Vanessa sold the visit idea to me on the basis that the pools are heated.  I confess that I was not in any way a believer before sliding in with the air temperature already close to freezing.  But, for possibly the first time ever, I was wrong.  Both pools were genuinely like entering a bath.


Then it was back inside to try all four water slides on offer.  Loads of times.  I'm a sucker for that sort of thing.  Prior to the kids' arrival in our lives, I lost count of the number of small children who gave me dirty looks as I stood in front of them in a water slide queue waiting impatiently for my turn. And the Scarborough slides were as good if not better than any I'd been on before.   


Do yourself a favour and go if you can. 

And so on to Monday and a visit to Bempton Cliffs near Bridlington to allow Jamie to indulge in a spot of bird watching. 




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Unfortunately because we are the Whites, the fog rolled in and sightings were limited.  

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With some exceptions, such as these gannets.  

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Jamie also managed to spy seven puffins, bringing the grand total of real puffins he's seen in his lifetime to, er, seven.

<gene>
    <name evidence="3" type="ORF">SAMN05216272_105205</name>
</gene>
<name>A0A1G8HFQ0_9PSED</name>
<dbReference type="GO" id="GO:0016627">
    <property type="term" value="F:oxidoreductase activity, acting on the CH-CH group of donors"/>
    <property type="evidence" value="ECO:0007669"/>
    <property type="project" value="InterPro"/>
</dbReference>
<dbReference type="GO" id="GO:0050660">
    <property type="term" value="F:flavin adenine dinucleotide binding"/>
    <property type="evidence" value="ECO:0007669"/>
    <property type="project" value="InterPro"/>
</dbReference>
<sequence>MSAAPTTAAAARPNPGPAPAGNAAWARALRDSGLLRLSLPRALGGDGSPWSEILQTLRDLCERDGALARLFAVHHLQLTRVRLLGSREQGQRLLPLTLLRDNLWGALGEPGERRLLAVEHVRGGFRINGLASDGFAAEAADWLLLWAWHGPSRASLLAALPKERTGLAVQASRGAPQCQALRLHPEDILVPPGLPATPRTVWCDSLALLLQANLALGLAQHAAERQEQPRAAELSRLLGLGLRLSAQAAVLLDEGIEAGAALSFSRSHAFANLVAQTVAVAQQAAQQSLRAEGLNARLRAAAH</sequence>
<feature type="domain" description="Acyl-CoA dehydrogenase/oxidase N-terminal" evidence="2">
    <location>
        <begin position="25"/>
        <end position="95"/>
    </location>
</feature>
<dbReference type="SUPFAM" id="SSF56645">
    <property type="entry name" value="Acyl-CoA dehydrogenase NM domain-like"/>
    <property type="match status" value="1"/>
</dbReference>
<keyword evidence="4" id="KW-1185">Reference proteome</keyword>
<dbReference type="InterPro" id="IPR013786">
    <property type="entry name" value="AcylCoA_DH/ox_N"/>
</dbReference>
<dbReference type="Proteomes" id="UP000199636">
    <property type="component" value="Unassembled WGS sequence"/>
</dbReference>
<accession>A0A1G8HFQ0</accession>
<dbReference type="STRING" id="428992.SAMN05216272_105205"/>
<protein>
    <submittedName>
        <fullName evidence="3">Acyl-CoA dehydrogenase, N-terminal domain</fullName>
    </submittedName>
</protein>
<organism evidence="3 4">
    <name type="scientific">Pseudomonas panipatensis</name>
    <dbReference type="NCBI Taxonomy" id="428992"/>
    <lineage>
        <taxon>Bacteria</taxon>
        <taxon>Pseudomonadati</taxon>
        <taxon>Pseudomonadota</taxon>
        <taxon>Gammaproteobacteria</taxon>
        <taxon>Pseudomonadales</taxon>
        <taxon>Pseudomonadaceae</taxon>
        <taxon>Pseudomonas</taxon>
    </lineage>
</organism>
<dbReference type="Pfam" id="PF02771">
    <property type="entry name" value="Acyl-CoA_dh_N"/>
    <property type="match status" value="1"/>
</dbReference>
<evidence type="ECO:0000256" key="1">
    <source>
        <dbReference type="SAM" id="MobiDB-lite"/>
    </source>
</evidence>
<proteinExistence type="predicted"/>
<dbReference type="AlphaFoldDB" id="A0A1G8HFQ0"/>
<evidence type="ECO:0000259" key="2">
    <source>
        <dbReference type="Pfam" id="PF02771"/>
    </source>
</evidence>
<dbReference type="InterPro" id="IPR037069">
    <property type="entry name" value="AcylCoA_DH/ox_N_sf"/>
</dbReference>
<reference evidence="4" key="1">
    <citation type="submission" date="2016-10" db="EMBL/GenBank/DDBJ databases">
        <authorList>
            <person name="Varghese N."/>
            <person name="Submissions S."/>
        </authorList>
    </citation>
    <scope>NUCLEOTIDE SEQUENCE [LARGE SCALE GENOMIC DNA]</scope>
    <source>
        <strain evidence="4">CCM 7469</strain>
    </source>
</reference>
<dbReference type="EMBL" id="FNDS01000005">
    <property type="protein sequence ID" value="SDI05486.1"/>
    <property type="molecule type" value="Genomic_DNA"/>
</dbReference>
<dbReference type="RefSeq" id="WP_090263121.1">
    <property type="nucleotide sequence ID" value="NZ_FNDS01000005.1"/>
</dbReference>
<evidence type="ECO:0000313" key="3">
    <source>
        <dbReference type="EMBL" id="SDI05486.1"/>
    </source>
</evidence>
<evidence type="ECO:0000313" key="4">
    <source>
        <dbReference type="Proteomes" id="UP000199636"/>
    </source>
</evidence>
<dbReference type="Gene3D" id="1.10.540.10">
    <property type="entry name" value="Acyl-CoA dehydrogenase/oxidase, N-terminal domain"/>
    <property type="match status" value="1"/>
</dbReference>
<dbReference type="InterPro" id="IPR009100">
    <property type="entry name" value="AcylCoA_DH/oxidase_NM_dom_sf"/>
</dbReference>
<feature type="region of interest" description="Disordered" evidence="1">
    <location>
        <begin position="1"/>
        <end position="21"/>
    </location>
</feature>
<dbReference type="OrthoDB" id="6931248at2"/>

So that was our half-term treat.  I hope you enjoyed yours if you had one, or are having fun if still on location.

Our next trip?  Camping.  In a little tent.  Which I have to put up myself as Vanessa is arriving late.  And after that?  Oh yes, camping.  Sometimes I wonder why we even bothered to buy an actual house.  

Wednesday, 23 May 2018

Sun, son and daughter

Greeting Pop Pickers where you join me in our back garden nursing my burns (and listening to Pick of the Pops.  They're doing Harry and Meghan's birth years, driving home how much younger both of them are compared to me. That's why I've also got beer). 

I haven't "spoken" to you in a while so I thought I'd better put that right.